By Ken BurgessI always find a tremendous amount of energy at industry gatherings. Whether it’s ABA’s National Conference for Community Bankers, the Texas Bankers Association’s annual convention, or one of the regular pilgrimages to Washington, D.C., that I take, there’s a camaraderie and palpable sense of optimism that comes from working with peers across the state and country to solve problems.
That optimism has been especially strong lately as we’ve seen policymakers respond to years of advocacy on the need for more tailored financial regulation and other industry priorities.
Our success in Washington has not been accidental. It’s the result of deliberate and persistent work on the part of bankers everywhere to engage in both the political and policymaking process. It’s critical that we keep this momentum going.
One way we can do that is for all of us to continue to encourage our colleagues in our banks to engage.
Engage in your state association and ABA, because they depend on bankers like us to guide them.
And engage in the political and policy-making processes—in your state capital and in Washington—because that is how we improve outcomes for our customers and communities.
There’s no question that if more of our nation’s two million bankers got involved—even in a small way—we can and will move mountains in the policy world—and build a better America.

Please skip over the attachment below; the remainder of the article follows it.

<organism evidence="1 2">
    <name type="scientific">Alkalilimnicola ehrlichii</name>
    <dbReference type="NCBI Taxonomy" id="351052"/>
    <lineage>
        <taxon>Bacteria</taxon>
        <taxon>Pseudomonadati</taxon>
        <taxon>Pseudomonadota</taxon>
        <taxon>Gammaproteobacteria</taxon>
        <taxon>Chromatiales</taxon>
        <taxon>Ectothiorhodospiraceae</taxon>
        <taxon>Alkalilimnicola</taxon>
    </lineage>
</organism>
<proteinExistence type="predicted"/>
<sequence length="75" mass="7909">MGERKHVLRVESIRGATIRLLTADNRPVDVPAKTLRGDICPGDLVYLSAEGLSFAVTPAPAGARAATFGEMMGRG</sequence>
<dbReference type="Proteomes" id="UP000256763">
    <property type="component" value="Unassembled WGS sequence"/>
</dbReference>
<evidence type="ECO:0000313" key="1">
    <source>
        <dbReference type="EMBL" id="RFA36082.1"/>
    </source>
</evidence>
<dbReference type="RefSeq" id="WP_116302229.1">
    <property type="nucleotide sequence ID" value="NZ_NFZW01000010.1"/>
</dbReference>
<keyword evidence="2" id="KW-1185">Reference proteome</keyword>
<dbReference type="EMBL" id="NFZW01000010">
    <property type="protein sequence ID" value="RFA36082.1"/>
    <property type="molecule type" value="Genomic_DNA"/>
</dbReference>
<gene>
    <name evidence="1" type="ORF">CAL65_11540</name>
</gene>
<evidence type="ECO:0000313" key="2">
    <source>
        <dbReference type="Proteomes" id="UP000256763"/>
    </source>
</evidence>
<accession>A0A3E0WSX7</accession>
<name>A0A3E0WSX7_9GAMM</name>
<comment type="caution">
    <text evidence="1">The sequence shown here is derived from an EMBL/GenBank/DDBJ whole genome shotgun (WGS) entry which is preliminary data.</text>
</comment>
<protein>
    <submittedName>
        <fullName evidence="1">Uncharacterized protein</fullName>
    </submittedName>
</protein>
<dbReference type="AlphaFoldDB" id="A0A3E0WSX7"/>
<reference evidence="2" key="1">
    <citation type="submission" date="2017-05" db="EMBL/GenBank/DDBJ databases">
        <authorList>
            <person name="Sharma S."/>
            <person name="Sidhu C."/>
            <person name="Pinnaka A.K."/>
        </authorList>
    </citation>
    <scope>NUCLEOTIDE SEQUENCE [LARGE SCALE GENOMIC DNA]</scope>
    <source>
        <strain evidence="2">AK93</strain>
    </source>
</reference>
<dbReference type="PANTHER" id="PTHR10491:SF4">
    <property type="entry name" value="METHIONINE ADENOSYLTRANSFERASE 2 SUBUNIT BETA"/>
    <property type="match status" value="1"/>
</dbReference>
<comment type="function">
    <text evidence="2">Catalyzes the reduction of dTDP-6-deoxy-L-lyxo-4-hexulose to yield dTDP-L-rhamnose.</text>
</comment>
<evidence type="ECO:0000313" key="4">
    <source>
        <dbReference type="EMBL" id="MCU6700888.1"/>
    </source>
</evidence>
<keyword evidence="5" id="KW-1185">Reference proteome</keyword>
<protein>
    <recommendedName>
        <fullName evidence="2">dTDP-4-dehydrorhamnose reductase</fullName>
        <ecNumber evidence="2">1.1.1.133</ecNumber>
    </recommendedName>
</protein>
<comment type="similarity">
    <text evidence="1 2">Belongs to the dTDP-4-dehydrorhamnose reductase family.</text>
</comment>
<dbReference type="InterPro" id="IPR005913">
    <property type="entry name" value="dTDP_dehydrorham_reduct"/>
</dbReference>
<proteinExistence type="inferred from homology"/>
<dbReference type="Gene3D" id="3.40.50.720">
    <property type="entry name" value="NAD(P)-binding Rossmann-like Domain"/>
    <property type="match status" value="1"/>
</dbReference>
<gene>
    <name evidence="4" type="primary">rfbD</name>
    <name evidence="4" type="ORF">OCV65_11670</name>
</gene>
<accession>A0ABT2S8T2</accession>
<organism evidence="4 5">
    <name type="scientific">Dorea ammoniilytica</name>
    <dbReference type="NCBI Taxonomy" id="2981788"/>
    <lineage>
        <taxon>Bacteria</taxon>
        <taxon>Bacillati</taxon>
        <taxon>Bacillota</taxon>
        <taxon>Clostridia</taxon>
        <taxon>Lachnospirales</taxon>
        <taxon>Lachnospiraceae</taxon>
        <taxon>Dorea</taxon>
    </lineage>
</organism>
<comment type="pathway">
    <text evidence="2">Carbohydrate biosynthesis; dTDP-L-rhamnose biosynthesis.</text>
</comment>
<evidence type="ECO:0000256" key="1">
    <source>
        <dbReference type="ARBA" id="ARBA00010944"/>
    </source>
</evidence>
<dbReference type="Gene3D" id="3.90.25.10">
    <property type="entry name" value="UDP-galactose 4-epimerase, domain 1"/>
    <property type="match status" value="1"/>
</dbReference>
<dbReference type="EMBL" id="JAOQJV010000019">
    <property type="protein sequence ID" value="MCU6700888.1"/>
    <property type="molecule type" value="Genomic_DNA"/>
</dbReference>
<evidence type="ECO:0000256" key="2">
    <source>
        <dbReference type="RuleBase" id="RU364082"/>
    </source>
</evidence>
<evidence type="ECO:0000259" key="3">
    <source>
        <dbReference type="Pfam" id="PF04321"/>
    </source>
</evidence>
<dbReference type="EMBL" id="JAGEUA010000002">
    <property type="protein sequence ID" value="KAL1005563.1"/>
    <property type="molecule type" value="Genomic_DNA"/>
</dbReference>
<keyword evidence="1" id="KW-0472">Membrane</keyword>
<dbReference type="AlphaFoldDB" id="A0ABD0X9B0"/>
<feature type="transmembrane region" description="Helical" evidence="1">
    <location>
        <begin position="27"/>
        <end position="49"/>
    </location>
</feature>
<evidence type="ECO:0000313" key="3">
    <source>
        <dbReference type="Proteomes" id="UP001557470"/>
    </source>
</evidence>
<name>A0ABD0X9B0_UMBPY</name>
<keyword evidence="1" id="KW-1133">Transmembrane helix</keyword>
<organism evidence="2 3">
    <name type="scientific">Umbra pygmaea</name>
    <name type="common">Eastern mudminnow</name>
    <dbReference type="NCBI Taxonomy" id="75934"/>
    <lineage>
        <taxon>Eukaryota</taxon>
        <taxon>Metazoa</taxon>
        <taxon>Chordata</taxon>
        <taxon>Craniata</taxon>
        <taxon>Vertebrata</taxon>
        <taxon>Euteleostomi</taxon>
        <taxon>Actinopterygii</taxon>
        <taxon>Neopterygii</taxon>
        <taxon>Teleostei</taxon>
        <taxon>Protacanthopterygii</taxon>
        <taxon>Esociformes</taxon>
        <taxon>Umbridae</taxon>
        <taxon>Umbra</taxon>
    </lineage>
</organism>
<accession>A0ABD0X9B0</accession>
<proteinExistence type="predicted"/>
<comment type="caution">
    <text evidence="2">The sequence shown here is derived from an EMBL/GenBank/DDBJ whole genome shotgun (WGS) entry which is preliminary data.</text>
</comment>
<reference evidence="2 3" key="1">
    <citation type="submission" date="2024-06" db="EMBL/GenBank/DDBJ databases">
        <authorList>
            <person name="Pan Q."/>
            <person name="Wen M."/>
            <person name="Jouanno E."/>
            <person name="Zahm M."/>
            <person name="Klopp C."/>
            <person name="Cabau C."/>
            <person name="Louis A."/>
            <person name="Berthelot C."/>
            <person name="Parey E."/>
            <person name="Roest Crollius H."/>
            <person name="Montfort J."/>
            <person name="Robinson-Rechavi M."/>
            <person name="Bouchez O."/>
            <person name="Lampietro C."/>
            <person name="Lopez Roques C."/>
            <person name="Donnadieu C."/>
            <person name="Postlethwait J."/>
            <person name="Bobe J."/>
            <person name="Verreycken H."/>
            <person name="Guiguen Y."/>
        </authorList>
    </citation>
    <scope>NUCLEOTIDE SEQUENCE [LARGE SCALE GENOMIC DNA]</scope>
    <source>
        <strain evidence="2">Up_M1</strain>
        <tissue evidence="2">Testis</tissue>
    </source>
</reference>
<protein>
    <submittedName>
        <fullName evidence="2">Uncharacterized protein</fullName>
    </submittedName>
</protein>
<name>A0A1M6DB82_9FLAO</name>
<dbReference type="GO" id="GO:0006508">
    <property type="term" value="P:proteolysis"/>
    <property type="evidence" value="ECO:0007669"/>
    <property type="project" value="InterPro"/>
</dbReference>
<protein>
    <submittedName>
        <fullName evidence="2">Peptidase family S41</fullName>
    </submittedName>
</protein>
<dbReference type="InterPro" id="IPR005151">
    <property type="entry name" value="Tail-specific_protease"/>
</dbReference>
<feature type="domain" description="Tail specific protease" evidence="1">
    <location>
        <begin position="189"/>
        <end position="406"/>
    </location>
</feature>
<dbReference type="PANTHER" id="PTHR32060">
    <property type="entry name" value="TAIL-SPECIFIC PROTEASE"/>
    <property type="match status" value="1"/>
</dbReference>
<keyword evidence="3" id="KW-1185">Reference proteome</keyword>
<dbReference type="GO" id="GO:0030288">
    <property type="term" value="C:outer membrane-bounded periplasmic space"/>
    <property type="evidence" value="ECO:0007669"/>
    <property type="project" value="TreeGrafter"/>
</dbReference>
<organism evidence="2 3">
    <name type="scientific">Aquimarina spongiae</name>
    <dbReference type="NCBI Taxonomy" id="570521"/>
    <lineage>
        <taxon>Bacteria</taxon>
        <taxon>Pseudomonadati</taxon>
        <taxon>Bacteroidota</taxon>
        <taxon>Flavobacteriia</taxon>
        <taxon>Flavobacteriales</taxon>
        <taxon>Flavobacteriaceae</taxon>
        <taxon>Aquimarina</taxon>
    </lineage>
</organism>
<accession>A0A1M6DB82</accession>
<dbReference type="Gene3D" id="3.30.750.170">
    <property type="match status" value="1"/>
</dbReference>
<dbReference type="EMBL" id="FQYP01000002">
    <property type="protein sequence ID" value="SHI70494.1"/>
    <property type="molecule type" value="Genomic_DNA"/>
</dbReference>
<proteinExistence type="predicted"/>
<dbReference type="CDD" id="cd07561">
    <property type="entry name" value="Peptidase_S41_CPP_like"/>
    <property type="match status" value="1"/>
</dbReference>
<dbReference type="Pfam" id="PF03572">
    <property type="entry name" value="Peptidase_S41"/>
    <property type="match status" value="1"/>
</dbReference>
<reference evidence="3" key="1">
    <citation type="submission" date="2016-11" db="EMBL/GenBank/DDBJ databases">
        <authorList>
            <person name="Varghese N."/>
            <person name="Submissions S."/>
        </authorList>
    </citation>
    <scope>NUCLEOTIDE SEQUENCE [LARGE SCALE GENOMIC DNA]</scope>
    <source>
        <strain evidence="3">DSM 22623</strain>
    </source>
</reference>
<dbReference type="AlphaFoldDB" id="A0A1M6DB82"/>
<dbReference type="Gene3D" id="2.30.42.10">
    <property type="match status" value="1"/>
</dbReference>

Political engagement—advocacy—is a team sport. And we can certainly benefit from an even deeper bench of passionate, resourceful players willing to pitch in and help us reach our goals.
My dad was a banker and was always involved with his state associations and ABA. In fact, he served twice on the board of the Texas Bankers Association and in between those terms he was the chairman of the Independent Bankers Association of Texas.
As a result, it was not uncommon in my high school and college years to join him at many TBA and IBAT events. The example he set taught me the importance of being involved in shaping the industry.
We have the same responsibility to mentor—and inspire—our future leaders. They’re the ones who will keep our advocacy momentum building. I know younger bankers want to make a difference. With our support and encouragement, they will.
One way we do that at my bank is to provide team members of all experience levels the ability to participate in coordinating our advocacy efforts. It’s another avenue for younger bankers to gain valuable experience and to prepare for bigger roles in the future.
As one lawmaker told a group of emerging banker leaders last year, “Nothing is more important than showing up, looking your member of Congress in the eye, and telling them about the issues you have.”
So, practice political engagement and engage in your association. And inspire the next generation to do the same. Together, we can continue to foster policies and provisions that will keep the American dream within reach for our customers, clients and communities.
Now, that’s leadership.
ABA Chairman Ken Burgess is chairman of FirstCapitalBank of Texas, Midland.